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Why the Defenders Need Iron Fist

A weak character strengthens a diverse cast.

The Defenders: Charlie Cox, Mike Colter, Krysten Ritter, and Finn Jones
On August 18, 2017, Marvel fans were gifted with another series to binge: The Defenders, the first season of the team-up that I personally didn't know I needed, but will now watch until I die. The Marvel/Netflix partnership, which currently spans five and counting unique, interconnected series, always manages to drop whenever I have papers due, I digress. These series, though not without their issues, are a welcomed start of an approach towards better representation and diversity in television. Luke Cage in particular literally broke Netflix with its popularity and proved that viewers want to watch diverse narratives. In a sociopolitical climate in which the rights and lives of vulnerable groups are more under attack than ever, the honest representation within mainstream media is incredibly important. 
Mike Colter as Luke Cage, iconic hoodie and all. 

Luke Cage represents the struggles of being black in Western society, pulling no punches in its brutal imagery. Daredevil tackles the bridge between disability and ability, implementing both in equal measure.  Jessica Jones starts to bring a voice to feminism and condemns rape culture. 

So why, I wondered, do we need Iron Fist?

Iron Fist, at a glance, is problematic at best. At the ground level, Danny Rand (Finn Jones) perfectly personifies the classic tale of a white man who enters a different culture and performs said culture better. He enters K'un-Lun, passes a couple tests, and takes on the role of the Iron Fist and all the White Saviour stereotypes such an achievement entails. His wealth, gender, and race give him power far greater than that of the Iron Fist, but all of the latter privileges he scorns and takes for granted. The characters of colour in the series are underrepresented and often stereotyped; most blatantly, Colleen Wing, played by Jessica Henwick, is largely undermined as a mere love interest despite her compelling backstory and incredible skill. 

Honestly, why can't Jessica Henwick just go ahead and be the Iron Fist? She's the better candidate.

Danny Rand is a definite image for white privilege in the MCU. The innocently naive way in which he attempts to deal with the Hand, in the world of business and in legitimate battle, showcases the absolute uselessness of his character. Whenever he explains his mystical role and powers to any of the other characters, he is met with the same reaction I had as a viewer of Iron Fist: "hahaha, are you serious?"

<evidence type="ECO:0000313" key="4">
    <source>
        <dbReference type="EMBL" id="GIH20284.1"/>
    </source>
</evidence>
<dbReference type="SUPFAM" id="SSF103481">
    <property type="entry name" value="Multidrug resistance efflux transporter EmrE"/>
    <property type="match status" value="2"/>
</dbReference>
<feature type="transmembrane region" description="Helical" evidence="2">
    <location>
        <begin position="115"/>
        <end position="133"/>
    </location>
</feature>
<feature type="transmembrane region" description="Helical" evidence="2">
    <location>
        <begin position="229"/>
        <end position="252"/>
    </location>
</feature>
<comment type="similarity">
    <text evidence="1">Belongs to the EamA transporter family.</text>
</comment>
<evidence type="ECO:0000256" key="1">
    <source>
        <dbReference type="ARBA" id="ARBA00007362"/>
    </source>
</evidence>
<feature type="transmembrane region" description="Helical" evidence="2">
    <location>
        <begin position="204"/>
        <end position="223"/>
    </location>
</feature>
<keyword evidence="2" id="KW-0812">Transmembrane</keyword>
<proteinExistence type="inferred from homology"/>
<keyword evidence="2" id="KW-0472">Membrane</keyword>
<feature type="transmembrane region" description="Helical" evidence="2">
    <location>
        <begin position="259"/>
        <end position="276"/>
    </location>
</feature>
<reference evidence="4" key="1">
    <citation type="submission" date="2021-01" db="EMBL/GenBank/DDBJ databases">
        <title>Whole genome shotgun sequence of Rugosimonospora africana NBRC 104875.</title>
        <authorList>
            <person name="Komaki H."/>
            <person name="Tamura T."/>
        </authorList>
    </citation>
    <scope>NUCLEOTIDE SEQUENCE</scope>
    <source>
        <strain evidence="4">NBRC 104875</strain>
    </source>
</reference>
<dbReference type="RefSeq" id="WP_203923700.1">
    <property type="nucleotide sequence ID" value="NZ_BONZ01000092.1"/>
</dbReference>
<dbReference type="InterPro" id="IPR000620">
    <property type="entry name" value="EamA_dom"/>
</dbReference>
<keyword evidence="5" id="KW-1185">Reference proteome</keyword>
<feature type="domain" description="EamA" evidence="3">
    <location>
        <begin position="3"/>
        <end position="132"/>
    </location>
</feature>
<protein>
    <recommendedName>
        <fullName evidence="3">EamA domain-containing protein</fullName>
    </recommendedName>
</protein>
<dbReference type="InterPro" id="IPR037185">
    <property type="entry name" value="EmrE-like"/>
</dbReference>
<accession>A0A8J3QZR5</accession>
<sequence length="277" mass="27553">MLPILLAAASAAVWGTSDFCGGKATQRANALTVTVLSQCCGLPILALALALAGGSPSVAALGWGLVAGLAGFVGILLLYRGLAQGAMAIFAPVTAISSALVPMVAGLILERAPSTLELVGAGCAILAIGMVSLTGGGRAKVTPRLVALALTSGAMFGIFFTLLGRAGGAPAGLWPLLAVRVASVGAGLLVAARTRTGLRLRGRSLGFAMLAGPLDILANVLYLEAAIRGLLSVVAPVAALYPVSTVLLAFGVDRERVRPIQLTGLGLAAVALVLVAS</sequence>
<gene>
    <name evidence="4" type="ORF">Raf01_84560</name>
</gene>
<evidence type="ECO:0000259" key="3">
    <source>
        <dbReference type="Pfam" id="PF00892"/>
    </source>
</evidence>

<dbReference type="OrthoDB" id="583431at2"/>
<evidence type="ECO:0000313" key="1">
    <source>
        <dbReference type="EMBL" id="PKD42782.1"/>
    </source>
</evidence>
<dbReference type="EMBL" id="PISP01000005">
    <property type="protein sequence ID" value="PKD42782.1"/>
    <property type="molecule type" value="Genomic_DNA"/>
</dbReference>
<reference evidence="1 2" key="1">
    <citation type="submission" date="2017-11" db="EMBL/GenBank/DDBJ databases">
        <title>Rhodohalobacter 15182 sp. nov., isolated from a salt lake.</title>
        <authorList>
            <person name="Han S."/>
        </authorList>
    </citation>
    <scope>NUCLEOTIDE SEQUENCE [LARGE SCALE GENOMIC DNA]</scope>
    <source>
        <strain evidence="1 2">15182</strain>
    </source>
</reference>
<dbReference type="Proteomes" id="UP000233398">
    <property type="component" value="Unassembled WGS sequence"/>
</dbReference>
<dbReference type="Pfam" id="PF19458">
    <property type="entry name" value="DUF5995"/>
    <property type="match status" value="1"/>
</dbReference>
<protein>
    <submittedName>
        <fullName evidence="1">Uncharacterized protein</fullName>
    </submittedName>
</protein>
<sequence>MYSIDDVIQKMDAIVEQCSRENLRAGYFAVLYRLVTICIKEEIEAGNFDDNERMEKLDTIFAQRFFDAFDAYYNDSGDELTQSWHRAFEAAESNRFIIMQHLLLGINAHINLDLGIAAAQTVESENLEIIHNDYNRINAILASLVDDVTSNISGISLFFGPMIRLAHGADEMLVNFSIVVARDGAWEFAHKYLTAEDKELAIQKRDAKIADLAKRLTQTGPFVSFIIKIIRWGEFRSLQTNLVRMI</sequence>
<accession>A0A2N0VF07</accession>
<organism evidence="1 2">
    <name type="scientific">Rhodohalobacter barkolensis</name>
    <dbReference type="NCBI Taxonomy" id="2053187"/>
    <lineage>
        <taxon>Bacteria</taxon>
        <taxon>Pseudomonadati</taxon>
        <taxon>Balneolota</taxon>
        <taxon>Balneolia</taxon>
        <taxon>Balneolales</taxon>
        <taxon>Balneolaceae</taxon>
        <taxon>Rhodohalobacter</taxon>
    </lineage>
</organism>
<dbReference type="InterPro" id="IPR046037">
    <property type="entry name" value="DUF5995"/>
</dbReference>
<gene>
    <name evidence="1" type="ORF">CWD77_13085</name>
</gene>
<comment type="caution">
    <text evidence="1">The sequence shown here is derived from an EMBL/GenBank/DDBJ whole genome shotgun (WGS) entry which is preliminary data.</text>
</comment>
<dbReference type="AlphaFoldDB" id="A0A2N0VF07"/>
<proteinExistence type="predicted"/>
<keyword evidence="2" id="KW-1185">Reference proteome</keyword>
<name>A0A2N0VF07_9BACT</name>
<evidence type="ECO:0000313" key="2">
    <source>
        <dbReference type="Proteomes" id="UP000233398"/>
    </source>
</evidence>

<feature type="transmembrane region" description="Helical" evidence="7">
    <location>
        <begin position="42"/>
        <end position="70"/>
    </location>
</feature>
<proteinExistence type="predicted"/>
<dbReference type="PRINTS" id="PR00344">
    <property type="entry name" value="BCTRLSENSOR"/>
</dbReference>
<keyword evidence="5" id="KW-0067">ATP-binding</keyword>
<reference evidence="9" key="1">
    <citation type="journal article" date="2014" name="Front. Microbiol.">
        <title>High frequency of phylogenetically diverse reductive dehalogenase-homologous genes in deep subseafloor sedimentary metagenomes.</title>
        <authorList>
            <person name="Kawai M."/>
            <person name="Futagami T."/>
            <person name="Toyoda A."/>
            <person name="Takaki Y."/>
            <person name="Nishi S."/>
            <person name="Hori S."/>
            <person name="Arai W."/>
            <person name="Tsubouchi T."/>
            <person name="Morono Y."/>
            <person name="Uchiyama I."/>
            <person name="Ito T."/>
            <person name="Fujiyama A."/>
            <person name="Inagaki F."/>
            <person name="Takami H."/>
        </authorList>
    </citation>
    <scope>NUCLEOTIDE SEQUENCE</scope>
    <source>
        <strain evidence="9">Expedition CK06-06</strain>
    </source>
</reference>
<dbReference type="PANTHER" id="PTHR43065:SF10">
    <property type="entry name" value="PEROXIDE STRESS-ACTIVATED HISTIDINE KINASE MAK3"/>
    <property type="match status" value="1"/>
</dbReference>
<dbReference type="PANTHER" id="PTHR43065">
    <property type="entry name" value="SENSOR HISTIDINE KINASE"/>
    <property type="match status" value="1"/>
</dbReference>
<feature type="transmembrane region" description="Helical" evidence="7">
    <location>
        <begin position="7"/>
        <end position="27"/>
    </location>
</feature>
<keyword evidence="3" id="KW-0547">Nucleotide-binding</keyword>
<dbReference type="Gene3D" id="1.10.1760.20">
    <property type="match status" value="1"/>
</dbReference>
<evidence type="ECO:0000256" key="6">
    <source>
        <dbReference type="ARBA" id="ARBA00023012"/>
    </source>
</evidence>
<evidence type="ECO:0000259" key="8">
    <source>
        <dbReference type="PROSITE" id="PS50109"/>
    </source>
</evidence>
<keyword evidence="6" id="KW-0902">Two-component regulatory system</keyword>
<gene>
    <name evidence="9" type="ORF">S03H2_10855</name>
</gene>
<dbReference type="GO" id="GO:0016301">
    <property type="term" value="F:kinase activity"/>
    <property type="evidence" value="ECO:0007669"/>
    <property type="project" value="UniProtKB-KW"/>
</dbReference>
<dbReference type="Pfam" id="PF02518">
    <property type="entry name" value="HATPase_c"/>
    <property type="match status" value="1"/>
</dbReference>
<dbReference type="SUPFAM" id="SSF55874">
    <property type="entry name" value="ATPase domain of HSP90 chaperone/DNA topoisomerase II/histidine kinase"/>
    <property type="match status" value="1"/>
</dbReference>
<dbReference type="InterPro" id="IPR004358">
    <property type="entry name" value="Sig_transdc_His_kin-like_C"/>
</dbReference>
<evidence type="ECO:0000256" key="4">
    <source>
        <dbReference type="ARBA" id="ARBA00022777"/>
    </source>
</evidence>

I am, perhaps, paraphrasing.

Iron Fist did, however, help bridge the gap between the different series by providing viewers with insight into the Hand, the organization with whom all the other Defenders have interacted and/or interfered. Neither this valuable background information nor the incredible performances by Henwick and Rosario Dawson could entirely save the show from its focus on the Meechums, Wall Street-esque shady business, or  Danny Rand's White Saviour shenanigans. 

But in Defenders, the weakness of the Iron Fist becomes justified.  Optimistic and somewhat innocent, he is the first to suggest a team-up.  The other Defenders, as the legitimate, long-suffering adults in the room, of course, think this is a terrible idea, and find Danny's abilities and attitudes just as laughable than I do, if not more. Strength in numbers is a strategy that these series have struggled with time and time again, and almost every character has come to the determination that they work best alone in order to protect those they care about.

Danny, though often a lone-wolf himself, somehow still doesn't get it.  He is convinced they are stronger together, and that they need each other in order to take down the Hand. He preaches against division and seems keen on teamwork.

Ironically, but not surprisingly, he drops this stance immediately whenever things don't go his way. Danny wants to work as a team only if he calls the shots. Fortunately, his childish reactions strengthen the determination, rationality, and unity of the other three. 

Though I am only halfway through the series at the moment, I find it incredibly interesting to watch these interpersonal interactions play out. The Defenders operate not just as individuals, but as a touchstone for the groups they represent. On a symbolic level, Danny works as a continuation of systemic oppression, and at this point in the series, he unifies the others just as much as the Hand itself. As much as I want to shriek whenever Danny says something stupid or acts entitled, I can see that Danny's aforementioned entitlement acts as a point of comparison for the others. His lack of empathy and pure selfishness motivates the others to be better, and though his privileged whiteness is not an element that we need to see more of in the media, it serves a purpose. 

Diversity in the media isn't about excluding the standard systems of representation, rather about using narratives to undermine the expectations we have about racial differences and "normal" power structures. However much Iron Fist was weakened by its titular character, Danny Rand serves a powerful purpose: to elevate the strength of his fellow Defenders through the sweet, sweet juxtaposition of his own incompetence.

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